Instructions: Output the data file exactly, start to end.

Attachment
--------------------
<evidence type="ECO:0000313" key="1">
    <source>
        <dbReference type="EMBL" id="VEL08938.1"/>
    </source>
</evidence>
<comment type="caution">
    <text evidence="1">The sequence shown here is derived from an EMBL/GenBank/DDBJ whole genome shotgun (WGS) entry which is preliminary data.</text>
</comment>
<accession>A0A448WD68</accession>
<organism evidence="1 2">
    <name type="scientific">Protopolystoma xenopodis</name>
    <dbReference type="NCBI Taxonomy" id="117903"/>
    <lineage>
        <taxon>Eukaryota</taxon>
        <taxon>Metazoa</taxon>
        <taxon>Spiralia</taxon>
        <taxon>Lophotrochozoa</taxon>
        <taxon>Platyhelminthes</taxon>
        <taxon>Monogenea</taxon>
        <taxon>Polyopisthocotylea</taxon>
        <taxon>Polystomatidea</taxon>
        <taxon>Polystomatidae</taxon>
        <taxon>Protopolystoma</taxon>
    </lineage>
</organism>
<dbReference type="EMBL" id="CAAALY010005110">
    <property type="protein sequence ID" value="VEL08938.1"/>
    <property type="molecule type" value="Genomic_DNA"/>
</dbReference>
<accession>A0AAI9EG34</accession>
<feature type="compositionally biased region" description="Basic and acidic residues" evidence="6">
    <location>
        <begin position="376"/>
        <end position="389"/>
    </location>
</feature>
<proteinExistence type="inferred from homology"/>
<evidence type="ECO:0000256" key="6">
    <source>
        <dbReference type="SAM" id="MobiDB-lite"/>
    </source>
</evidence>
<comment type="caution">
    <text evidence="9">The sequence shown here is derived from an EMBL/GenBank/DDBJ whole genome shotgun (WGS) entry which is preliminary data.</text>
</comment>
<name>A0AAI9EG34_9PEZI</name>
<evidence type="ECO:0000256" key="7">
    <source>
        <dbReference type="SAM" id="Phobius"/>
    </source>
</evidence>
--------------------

<evidence type="ECO:0000313" key="1">
    <source>
        <dbReference type="EMBL" id="VEL08938.1"/>
    </source>
</evidence>
<comment type="caution">
    <text evidence="1">The sequence shown here is derived from an EMBL/GenBank/DDBJ whole genome shotgun (WGS) entry which is preliminary data.</text>
</comment>
<accession>A0A448WD68</accession>
<organism evidence="1 2">
    <name type="scientific">Protopolystoma xenopodis</name>
    <dbReference type="NCBI Taxonomy" id="117903"/>
    <lineage>
        <taxon>Eukaryota</taxon>
        <taxon>Metazoa</taxon>
        <taxon>Spiralia</taxon>
        <taxon>Lophotrochozoa</taxon>
        <taxon>Platyhelminthes</taxon>
        <taxon>Monogenea</taxon>
        <taxon>Polyopisthocotylea</taxon>
        <taxon>Polystomatidea</taxon>
        <taxon>Polystomatidae</taxon>
        <taxon>Protopolystoma</taxon>
    </lineage>
</organism>
<dbReference type="EMBL" id="CAAALY010005110">
    <property type="protein sequence ID" value="VEL08938.1"/>
    <property type="molecule type" value="Genomic_DNA"/>
</dbReference>
<accession>A0AAI9EG34</accession>
<feature type="compositionally biased region" description="Basic and acidic residues" evidence="6">
    <location>
        <begin position="376"/>
        <end position="389"/>
    </location>
</feature>
<proteinExistence type="inferred from homology"/>
<evidence type="ECO:0000256" key="6">
    <source>
        <dbReference type="SAM" id="MobiDB-lite"/>
    </source>
</evidence>
<comment type="caution">
    <text evidence="9">The sequence shown here is derived from an EMBL/GenBank/DDBJ whole genome shotgun (WGS) entry which is preliminary data.</text>
</comment>
<name>A0AAI9EG34_9PEZI</name>
<evidence type="ECO:0000256" key="7">
    <source>
        <dbReference type="SAM" id="Phobius"/>
    </source>
</evidence>